Visiting the Buda Shrine to Harry Houdini
It was beginning to get dark in Budapest’s Castle District as we tried to find the House of Houdini at 11 Dísz tér. Everyone we asked directions from told us it was five minutes away from where we were, but still we went round in circles. The irony of trying to find a museum dedicated to celebrating a legendary escapologist that was clearly hiding in plain sight didn’t escape us.
I had no problem wandering the splendidly atmospheric streets of the Castle District. I did notice, though, that my Hungarian partner and her sister were shivering theatrically and casting longing look at the glorious illuminated front of the Hilton Budapest every time we passed.
You wouldn’t have to be a mind reader to realize that my partner and her sister were somewhat disappointed when we finally found the House of Houdini, which claims to house the largest collection of Houdini artefacts in the world. But I was determined to drag them inside.
I was rather disappointed to discover that this wasn’t the actual House of Houdini, as in where he was born. But the short guided tour and magic show that followed were great fun. Even for my partner and her sister.
The House of Houdini was created by an escapologist who had been a technical adviser on a movie about the life of the great man. To enter, our group of adults had to tell the fresh-faced guide, himself a magician, how many cards there are in a deck of cards excluding the jokers. None of us knew.
Once were finally inside, we were shown magic tricks including handcuffs that had belonged to Houdini and a rather shredded straitjacket. Someone had been a hurry to get out of that. My partner was keen to test the “Sawing a woman in half” box but couldn’t work up the nerve to ask the guide if he’d like to demonstrate on her.
As she’s not the tallest of women, I’m glad she didn’t raise her hand.
Because Houdini took his stage name from French magician Jean Eugéne Robert-Houdun, you could be forgiven for not knowing that he was Hungarian. (No-one is entirely sure where the “Harry” came from.) He was born Erik Weisz somewhere in Pest in 1874 but moved to the United States with his family in 1878. On arrival the family named changed to the German Weiss and Erik became Ehrich. They settled in Appleton, Wisconsin.
After Weisz senior lost his job as a rabbi, the family moved to New York and became dreadfully poor. Aged nine, the future Houdini debuted as a trapeze artist. It’s to the benefit of the world that he didn’t apprentice as a delivery boy.
In the beginning, Houdini didn’t make much of a splash as a magician. His big break came in 1899 when a vaudeville impresario advised him to focus on escapology. Next year he was touring Europe. In London, he escaped from a pair of handcuffs at Scotland Yard and the resulting publicity meant his career really took off.
Houdini went on to escape from a milk can, a “Chinese water torture cell”, a straitjacket suspended high above the ground from a tall building, and a packing case that been lowered into water. He also surfaced after being buried alive.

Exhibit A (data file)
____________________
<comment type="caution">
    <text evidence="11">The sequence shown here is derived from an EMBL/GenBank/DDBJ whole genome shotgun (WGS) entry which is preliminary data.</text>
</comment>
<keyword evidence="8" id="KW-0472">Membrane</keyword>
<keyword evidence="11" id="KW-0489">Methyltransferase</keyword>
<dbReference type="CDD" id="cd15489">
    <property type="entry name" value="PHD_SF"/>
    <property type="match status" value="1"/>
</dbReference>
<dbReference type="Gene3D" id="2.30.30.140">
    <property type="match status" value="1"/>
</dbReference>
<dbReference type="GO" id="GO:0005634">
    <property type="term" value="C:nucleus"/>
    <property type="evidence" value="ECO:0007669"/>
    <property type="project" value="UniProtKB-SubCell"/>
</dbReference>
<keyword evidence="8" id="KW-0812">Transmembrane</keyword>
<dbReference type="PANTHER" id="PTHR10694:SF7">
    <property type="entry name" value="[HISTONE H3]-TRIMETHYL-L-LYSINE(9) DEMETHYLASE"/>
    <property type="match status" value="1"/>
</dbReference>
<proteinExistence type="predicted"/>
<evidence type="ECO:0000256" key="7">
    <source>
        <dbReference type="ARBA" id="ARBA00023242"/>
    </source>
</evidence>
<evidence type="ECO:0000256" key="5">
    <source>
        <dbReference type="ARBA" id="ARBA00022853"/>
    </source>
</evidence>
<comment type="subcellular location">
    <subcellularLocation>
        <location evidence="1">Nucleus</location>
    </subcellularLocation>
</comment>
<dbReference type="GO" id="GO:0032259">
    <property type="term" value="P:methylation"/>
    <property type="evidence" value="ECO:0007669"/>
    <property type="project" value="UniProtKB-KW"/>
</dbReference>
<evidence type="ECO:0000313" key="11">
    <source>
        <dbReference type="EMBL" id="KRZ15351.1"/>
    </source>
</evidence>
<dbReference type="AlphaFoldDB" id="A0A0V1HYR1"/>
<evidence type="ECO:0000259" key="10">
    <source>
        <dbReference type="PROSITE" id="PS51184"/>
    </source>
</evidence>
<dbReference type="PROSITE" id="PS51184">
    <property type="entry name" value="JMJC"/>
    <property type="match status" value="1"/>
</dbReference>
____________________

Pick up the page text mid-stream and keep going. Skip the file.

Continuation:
After having survived several dramatically close shaves, Harry Houdini died from peritonitis secondary to a ruptured appendix aged just 52. His appendix had been ruptured by several blows struck by a university student named Jocelyn Gordon Whitehead while Houdini was in his dressing room backstage at the Princess Theatre, Montreal.
Although I knew the bare facts of Houdini’s death, I wasn’t aware of the backstory which was revealed to us by our guide. I won’t share the secret here. You’ll just have to go to the House of Houdini yourself.
One thing the guide couldn’t explain was why Houdini never owned up to his Hungarian origin. He also claimed this was only discovered in the 1970s, which I find difficult to believe.
After the guided tour we were ushered into a tiny theater to watch a magic show. The whispering magician, whose name I later found out is László Tóth, manages to combine a hang dog demeanor with a mixture of relief and pop-eyed delight when he pulls off a trick.
Tóth’s tricks were the usual parlor magician stuff. He made a girl’s ring disappear and reappear on a key chain inside his pocket. One of his routines updated a card trick for the age of technology and involved a card that only appeared in a photograph of the contents of his wallet, but which was otherwise invisible.
Even though the tricks were hardly spellbinding, Tóth’s pleasure in his work was infectious and our party of adults who couldn’t count briefly became smiling children. By the end of his act, my partner and her sister were entranced along with the rest of us.
He told me that he’s been practicing magic since he was 13 and is happy to make his living performing at the House of Houdini. On a good day, he does four or five shows.
After thanking Tóth, we emerged onto a street that was just a little more mysterious than it had been before. We headed off to the Hilton, which my partner and her sister managed to find without any difficulty.
From the Hilton bar, we looked out across what had been the cloisters and courtyard of a 13th century Dominican monastery to where the lights of Pest shimmered and sparkled. Somewhere in the mean streets far beyond the river, Harry Houdini was born humble Erik Weisz. And we’ll never know why he concealed that fact in his lifetime.
Find out more at www.houseofhoudinibudapest.com. Take the hyperbole with a pinch of paprika but, rest assured, it’s really worth a visit.
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